Center for Furniture Craftsmanship
Posted: November 26, 2021
Grooves are used primarily for inserting panels, such as with a frame and panel. A groove is a "groove" that runs with the wood versus a dado is a groove that goes across the grain, and a rabbet is on the edge running with the grain. This video explains the various forms of grooves, as well as the different methods and tools to create the right groove for the application.
Posted: November 23, 2021
There are many methods of cutting tenons, they have their pluses and minuses, all have their place in furniture making. The standard method of tenoning on a table saw is a good, solid, first method to have.
Posted: November 22, 2021
A dado stack is an interesting way to cut a tenon, because it makes clean cuts to the shoulder and cheeks at the same time, meaning only one set up is needed for the majority of cuts. It can be a rougher cut, but that can be an advantage if using certain adhesives like epoxy.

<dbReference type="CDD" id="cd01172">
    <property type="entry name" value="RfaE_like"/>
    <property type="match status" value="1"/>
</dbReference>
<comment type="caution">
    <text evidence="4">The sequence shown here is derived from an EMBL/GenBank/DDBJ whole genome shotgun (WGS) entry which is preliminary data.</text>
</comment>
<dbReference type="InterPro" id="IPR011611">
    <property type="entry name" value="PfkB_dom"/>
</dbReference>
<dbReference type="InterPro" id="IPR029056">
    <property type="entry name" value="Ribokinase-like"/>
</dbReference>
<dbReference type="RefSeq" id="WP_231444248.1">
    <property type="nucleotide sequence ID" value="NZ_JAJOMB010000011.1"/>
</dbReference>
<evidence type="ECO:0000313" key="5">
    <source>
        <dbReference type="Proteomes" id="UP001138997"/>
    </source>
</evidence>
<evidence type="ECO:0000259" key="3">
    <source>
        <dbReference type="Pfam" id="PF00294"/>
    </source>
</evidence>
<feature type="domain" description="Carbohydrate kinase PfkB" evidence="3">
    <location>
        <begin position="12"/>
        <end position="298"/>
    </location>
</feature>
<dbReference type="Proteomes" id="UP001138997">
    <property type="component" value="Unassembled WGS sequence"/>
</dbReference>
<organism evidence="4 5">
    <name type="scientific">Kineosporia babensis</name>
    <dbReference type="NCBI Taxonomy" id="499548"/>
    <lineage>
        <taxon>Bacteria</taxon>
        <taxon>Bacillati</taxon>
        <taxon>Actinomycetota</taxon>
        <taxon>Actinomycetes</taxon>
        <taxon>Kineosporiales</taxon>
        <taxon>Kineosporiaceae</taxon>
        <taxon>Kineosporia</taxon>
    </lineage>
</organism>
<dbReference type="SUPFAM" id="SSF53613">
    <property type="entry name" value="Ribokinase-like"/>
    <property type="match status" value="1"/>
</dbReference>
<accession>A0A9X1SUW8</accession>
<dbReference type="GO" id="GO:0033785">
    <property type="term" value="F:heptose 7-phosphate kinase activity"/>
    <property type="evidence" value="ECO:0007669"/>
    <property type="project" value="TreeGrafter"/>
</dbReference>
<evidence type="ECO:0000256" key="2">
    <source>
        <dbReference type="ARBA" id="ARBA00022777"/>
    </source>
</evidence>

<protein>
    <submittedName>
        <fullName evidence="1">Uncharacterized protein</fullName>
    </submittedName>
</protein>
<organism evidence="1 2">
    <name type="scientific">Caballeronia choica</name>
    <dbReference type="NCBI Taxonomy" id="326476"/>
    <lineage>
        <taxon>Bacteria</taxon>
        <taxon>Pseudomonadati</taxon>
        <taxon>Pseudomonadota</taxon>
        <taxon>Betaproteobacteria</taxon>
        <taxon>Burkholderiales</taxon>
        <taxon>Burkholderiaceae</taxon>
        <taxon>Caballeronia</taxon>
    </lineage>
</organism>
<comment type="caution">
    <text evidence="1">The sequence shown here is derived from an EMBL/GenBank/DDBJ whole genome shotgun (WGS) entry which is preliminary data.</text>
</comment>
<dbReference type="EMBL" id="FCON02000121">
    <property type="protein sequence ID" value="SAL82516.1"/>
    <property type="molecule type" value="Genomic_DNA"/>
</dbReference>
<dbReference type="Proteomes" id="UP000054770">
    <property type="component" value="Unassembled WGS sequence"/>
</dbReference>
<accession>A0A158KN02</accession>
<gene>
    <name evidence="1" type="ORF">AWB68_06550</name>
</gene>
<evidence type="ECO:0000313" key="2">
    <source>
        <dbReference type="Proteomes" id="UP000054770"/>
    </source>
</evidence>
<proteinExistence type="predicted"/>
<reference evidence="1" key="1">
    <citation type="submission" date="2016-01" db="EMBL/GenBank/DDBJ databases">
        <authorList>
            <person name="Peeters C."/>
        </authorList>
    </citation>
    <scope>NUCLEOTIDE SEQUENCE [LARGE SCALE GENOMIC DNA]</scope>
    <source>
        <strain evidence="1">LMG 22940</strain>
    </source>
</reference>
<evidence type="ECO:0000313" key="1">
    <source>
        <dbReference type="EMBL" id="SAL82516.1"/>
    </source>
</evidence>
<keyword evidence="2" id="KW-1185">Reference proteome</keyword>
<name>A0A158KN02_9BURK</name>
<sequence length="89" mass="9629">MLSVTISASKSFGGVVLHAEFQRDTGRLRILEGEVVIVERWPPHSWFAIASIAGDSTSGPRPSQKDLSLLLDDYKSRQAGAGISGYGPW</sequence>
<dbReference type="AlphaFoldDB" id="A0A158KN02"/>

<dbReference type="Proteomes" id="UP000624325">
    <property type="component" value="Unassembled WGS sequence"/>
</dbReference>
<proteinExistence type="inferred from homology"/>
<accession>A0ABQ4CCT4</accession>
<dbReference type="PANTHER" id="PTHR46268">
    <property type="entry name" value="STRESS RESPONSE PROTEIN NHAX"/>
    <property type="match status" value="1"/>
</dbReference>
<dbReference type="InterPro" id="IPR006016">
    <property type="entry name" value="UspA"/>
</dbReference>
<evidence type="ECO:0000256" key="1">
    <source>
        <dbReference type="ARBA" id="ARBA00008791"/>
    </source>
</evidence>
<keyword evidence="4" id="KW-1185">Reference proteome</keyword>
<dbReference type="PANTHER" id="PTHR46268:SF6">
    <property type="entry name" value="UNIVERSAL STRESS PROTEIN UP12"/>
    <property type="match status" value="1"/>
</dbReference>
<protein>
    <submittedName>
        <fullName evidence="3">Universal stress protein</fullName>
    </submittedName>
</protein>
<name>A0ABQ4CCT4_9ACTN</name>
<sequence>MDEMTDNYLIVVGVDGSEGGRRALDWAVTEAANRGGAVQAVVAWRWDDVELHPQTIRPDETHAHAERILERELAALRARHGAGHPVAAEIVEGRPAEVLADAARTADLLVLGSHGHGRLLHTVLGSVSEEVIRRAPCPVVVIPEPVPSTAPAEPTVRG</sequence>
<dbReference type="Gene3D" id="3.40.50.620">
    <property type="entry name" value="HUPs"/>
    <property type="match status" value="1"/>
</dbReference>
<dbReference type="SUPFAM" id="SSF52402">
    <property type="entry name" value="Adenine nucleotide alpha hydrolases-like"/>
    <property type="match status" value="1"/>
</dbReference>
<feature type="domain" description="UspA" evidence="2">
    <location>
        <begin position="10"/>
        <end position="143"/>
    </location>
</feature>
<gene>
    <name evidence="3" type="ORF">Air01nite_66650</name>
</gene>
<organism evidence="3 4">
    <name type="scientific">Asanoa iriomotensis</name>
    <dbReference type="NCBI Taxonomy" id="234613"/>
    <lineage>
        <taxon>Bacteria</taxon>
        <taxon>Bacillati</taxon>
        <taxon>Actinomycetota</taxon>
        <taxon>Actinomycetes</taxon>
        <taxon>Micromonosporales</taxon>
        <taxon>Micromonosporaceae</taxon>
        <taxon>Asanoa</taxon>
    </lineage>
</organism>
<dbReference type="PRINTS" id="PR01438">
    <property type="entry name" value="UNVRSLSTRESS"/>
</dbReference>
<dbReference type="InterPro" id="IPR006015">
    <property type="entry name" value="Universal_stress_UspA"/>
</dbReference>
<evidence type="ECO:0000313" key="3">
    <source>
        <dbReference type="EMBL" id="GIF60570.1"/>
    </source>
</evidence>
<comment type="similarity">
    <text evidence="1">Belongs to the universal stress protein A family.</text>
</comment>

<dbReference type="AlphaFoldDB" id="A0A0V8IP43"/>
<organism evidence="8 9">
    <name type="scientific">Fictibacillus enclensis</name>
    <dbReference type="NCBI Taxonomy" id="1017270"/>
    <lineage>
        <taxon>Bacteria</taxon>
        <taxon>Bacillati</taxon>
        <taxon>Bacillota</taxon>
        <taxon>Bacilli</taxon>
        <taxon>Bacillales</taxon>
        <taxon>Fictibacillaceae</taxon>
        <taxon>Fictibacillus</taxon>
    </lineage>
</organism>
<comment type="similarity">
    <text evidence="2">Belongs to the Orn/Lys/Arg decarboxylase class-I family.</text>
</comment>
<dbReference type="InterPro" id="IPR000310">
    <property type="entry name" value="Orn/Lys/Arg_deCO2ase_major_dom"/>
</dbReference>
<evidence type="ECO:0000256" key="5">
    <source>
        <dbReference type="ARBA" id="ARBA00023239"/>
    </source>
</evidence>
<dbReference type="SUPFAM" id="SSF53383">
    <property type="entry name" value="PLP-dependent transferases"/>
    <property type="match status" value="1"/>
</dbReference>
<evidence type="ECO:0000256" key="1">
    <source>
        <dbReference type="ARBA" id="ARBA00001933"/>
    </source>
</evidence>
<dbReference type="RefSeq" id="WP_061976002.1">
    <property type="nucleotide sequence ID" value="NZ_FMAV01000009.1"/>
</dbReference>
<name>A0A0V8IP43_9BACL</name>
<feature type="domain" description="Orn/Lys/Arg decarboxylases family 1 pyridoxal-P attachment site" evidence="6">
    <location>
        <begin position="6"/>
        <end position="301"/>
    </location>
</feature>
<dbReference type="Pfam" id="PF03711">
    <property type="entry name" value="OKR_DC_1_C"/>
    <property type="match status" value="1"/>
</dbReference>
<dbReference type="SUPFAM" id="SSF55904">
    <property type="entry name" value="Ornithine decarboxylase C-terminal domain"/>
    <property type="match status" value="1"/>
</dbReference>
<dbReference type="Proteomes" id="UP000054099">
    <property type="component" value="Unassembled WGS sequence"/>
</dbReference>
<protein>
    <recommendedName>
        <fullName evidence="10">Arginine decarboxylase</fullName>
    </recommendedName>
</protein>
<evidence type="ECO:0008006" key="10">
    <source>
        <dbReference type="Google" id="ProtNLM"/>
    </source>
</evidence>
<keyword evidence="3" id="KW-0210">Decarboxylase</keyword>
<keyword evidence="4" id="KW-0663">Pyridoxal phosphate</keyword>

Posted: November 20, 2021
Of all the methods to cut tenons, using a router table gives one of the cleanest shoulders, and allows for the cheek and shoulder to be cut at the same time. Using a wide diameter mortising bit in the router table is a simple and efficient method of cutting straight joinery.
Posted: November 17, 2021
In many opinions, the surface preparation of the components is the most important aspect of furniture making. What people see, and feel, in the end is the surface of the wood. Surface preparation and finishing go hand in hand; lack of preparation will lead to a bad finish.
Posted: November 16, 2021
The advantage of making a tenon on a table saw with dado blades is a consistent tenon cut over and over, regardless of stock thickness, without a specific setup dialed in each cut.
Posted: November 15, 2021
A well-tuned band saw is a versatile tool for cutting tenons, whether they are single tenons, double tenons. This video will run through set up of the band saw, band saw blade and fence, as well as a few ways to make tenons on the band saw.
Posted: November 12, 2021
A horizontal mortiser is found in many medium to large scale shops. It is designed to cut round flat-bottomed mortises and is wonderful for chairmaking and mortising into odd shapes, as well as general cabinetmaking.